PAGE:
Monday, August 01, 2016

The 98 Rooms Of Oliver Sarony


The name of the studio on this Carte de Visite which probably dates from the 1870s is Sarony of Scarborough. The studio was founded in 1857 by Oliver Sarony who arrived in England from Quebec in Canada in 1843. For the next fourteen years he made a living as an itinerant photographer travelling around the factory and mill towns of the north of England taking Daguerreotype photographs.

Once settled in Scarborough, Sarony's fortunes improved. Scarborough was fast becoming one of the most fashionable holiday resorts in the north of England and the type of visitors the town attracted were obvious clients for the new fashion of photography.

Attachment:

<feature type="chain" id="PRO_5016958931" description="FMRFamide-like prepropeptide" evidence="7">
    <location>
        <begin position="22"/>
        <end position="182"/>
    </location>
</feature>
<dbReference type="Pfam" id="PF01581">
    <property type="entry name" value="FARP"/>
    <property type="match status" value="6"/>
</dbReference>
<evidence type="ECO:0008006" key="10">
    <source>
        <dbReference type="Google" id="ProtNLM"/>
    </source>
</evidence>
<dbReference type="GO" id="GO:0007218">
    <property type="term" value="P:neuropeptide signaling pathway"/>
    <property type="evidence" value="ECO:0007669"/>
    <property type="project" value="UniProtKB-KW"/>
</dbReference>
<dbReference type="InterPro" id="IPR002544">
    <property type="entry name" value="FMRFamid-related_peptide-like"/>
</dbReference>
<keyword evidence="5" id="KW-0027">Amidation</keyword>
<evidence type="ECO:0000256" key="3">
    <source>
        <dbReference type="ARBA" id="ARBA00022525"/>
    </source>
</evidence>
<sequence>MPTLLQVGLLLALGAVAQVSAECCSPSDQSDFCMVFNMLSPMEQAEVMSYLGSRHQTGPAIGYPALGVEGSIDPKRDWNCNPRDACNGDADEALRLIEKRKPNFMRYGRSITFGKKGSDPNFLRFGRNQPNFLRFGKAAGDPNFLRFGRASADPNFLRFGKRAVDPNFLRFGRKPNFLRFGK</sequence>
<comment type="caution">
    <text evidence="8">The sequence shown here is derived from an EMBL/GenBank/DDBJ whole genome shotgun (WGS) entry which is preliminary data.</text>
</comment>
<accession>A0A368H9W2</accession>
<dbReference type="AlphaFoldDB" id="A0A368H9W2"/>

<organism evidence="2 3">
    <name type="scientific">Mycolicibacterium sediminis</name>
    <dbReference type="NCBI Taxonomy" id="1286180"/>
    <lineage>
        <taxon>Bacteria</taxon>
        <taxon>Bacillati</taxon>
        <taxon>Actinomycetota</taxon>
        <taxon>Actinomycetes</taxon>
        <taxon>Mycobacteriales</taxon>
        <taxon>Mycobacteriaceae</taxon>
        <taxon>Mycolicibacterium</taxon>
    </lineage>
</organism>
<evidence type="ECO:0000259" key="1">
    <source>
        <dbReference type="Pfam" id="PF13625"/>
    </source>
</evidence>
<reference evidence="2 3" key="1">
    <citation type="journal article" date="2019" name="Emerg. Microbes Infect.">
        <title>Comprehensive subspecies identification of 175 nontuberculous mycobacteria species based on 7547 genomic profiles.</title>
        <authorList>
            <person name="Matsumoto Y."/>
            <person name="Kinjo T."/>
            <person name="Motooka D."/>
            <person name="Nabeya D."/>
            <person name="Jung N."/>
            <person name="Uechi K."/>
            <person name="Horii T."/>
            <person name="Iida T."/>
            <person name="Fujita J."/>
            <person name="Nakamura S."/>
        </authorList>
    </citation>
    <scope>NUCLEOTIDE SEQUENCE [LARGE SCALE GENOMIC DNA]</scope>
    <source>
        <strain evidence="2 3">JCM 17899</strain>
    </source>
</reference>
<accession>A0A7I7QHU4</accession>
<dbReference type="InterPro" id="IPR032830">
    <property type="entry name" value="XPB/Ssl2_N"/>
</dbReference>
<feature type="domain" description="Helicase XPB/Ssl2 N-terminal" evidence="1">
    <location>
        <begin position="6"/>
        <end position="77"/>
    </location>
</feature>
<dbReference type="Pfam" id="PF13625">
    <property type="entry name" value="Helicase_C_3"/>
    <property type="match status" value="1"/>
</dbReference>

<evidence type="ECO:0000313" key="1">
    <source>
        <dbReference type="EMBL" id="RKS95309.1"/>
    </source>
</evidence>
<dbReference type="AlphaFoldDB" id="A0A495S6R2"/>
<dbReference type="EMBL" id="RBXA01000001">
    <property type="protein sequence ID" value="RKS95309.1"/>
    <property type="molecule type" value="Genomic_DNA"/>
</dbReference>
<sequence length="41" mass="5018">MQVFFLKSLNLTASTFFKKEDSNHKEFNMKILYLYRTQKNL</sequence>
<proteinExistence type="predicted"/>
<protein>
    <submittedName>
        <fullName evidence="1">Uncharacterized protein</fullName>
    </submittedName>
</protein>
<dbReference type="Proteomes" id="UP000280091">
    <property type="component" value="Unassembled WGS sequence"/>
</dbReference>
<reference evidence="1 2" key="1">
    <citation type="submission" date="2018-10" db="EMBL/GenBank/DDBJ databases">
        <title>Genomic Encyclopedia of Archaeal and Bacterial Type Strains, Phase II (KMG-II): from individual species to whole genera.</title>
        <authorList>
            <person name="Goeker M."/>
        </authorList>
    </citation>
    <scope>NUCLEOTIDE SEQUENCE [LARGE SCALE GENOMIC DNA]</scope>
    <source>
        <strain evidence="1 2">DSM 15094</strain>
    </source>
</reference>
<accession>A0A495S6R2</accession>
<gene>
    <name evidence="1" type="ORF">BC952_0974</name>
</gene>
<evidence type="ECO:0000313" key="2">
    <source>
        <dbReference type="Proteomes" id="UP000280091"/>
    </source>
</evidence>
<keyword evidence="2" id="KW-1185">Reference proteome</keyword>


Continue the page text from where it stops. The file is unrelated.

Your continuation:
Sarony's studios went from strength to strength and at their height - when this photograph was probably taken - it extended to 98 rooms and employed over 100 employees. By 1871 it claimed to be the largest photographic studios in Europe. By the end of the decade, Sarony was dead and the studio had been taken over by his nephew. It continued to be a substantial photographic undertaking for the rest of the century but the years of rapid growth were behind them.

3 comments:

  1. "The 98 Rooms" sounds like a novel. He made a big success of photography, I can see, by his 98 rooms.

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  2. Good for him to do well in photography. I wonder what he did in the 98 rooms.

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  3. Here was a man who recognised the benefits of exposure.

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